Considerations of hybridity run the range from existential to material, political to economic, yet this discussion will not be able to tease out the extensive implications of each consideration. Rather, this discussion aims to explore the notion of hybridity theoretically, synthesizing the vast body of literature to critique essentialist notions of identity as fixed and constant. According to my understanding of Hybridity, there are three ways in which hybridity might serve as a tool for deconstructing the rigid labels that maintain social inequities through exclusion in race, language and nation.
By exploring how the hybrid rejects claims of bonds within race, language, and nation, I understood that cultural studies like these are imperative in considering the politics of representation. For the purposes of this discussion, the cultural hybridity refers to the integration of cultural bodies, signs, and practices from the colonizing and the colonized cultures. The contemporary cultural landscape is an amalgam of cross-cultural influences, blended, patch-worked, and layered upon one another. Unbound and fluid, culture is hybrid and interstitial, moving between spaces of meaning. The notion of cultural hybridity has existed far before it was popularized in postcolonial theory as culture arising out of interactions between “colonizers” and “the colonized”. However, in this time after imperialism, globalization has both expanded the reach of Western culture, as well as allowed a process by which the West constantly interacts with the East, appropriating cultures for its own means and continually shifting its own signifiers of dominant culture. This hybridity is woven into every corner of society, from trendy fusion cuisine to Caribbean rhythms in pop music to the hyphenated identities that signify ethnic Americans, illuminating the lived experience of ties to a dominant culture blending with the cultural codes of a Third World culture. Framing Cultural Hybridity in post colonial context;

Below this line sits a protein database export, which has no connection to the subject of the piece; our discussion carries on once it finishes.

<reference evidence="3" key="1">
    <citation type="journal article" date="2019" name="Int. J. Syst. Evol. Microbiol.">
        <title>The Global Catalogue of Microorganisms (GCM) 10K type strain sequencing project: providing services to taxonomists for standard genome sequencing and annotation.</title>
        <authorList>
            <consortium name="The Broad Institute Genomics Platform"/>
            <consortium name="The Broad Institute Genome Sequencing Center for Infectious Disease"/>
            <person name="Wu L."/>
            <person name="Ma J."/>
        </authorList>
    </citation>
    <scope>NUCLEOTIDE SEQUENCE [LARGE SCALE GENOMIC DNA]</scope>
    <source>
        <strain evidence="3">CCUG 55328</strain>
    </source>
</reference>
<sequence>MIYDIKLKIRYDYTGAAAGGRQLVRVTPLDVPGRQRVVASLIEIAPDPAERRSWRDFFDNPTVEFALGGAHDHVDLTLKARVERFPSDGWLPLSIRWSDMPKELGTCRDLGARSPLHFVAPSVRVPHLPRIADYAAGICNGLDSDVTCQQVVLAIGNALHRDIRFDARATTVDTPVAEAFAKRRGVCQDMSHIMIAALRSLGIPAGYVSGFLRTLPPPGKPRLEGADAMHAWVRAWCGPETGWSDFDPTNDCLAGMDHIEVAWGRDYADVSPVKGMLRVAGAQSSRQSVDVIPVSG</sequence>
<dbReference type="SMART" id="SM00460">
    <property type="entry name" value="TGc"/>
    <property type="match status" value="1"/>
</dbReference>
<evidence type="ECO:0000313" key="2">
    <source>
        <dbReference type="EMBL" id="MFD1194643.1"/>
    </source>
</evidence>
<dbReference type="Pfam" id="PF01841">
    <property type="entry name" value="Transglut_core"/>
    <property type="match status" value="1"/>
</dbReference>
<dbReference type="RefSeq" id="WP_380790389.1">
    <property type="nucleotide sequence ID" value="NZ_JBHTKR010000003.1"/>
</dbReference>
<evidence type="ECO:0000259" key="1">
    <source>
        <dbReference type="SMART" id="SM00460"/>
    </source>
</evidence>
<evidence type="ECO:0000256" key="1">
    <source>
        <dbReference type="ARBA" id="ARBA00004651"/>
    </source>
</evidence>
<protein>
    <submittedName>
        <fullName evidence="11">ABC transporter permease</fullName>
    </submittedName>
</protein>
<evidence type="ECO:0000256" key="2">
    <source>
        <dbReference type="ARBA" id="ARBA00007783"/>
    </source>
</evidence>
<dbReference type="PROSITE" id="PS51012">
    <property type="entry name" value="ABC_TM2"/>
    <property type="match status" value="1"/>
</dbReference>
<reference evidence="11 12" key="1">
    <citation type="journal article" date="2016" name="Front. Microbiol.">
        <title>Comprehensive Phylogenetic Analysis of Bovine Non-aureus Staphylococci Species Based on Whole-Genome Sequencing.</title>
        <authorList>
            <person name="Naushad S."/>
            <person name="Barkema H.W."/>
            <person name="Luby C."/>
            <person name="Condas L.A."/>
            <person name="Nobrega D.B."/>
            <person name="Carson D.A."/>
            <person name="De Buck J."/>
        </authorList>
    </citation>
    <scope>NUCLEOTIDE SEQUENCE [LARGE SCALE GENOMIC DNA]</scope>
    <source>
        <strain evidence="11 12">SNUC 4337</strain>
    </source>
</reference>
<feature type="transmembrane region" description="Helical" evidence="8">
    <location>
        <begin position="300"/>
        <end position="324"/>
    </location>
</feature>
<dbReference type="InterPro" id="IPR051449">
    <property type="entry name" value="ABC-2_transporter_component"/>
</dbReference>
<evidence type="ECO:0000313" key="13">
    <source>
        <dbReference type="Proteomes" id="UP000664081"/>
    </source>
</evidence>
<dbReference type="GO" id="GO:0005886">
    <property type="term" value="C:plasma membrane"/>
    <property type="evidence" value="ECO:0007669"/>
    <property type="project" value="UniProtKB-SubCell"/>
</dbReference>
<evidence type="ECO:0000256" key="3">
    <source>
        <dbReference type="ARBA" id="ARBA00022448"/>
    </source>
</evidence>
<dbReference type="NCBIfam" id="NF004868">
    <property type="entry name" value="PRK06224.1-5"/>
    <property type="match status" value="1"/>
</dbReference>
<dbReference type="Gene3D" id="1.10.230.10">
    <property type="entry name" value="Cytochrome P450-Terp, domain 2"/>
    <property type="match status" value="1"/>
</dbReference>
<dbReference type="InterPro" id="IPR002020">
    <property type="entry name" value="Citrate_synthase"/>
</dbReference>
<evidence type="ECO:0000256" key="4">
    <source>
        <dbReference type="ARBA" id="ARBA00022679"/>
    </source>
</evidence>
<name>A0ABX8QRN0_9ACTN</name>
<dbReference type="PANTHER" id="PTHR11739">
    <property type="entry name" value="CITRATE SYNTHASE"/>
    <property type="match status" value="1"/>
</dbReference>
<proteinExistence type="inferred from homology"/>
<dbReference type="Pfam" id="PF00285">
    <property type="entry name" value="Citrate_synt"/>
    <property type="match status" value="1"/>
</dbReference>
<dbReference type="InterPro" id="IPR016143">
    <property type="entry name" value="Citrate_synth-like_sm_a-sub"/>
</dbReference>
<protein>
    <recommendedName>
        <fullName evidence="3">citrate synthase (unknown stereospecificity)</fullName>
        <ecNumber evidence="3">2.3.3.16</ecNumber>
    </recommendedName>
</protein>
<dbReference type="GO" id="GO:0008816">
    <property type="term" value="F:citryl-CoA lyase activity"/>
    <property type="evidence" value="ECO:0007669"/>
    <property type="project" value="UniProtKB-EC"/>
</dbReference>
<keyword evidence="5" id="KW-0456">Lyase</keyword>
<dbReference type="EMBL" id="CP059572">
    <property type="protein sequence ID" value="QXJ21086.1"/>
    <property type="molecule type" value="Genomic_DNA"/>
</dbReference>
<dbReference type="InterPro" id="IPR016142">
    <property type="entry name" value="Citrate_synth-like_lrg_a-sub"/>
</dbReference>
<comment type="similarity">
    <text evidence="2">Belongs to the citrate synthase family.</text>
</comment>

Among postcolonial theorists, there is a wide consensus that hybridity arose out of the culturally internalized interactions between “colonizers” and “the colonized” and the dichotomous formation of these identities. Considered by some the father of hybrid theory, Homi Bhabha argued that colonizers and the colonized are mutually dependent in constructing a shared culture. His text The Location of Culture (1994) suggested that there is a “Third Space of Enunciation” in which cultural systems are constructed. In this claim, he aimed to create a new language and mode of describing the identity of Selves and Others. Bhabha says: It becomes crucial to distinguish between the semblance and similitude of the symbols across diverse cultural experiences such as literature, art, music, Ritual, life, death and the social specificity of each of these productions of meaning as they circulate as signs within specific contextual locations and social systems of value. The transnational dimension of cultural transformation migration, diaspora, displacement, relocation makes the process of cultural translation a complex form of signification.
The naturalized, unifying discourse of nation, peoples, or authentic folk tradition, those embedded myths of cultures particularity, cannot be readily referenced. The great, though unsettling, advantage of this position is that it makes you increasingly aware of the construction of culture and the invention of...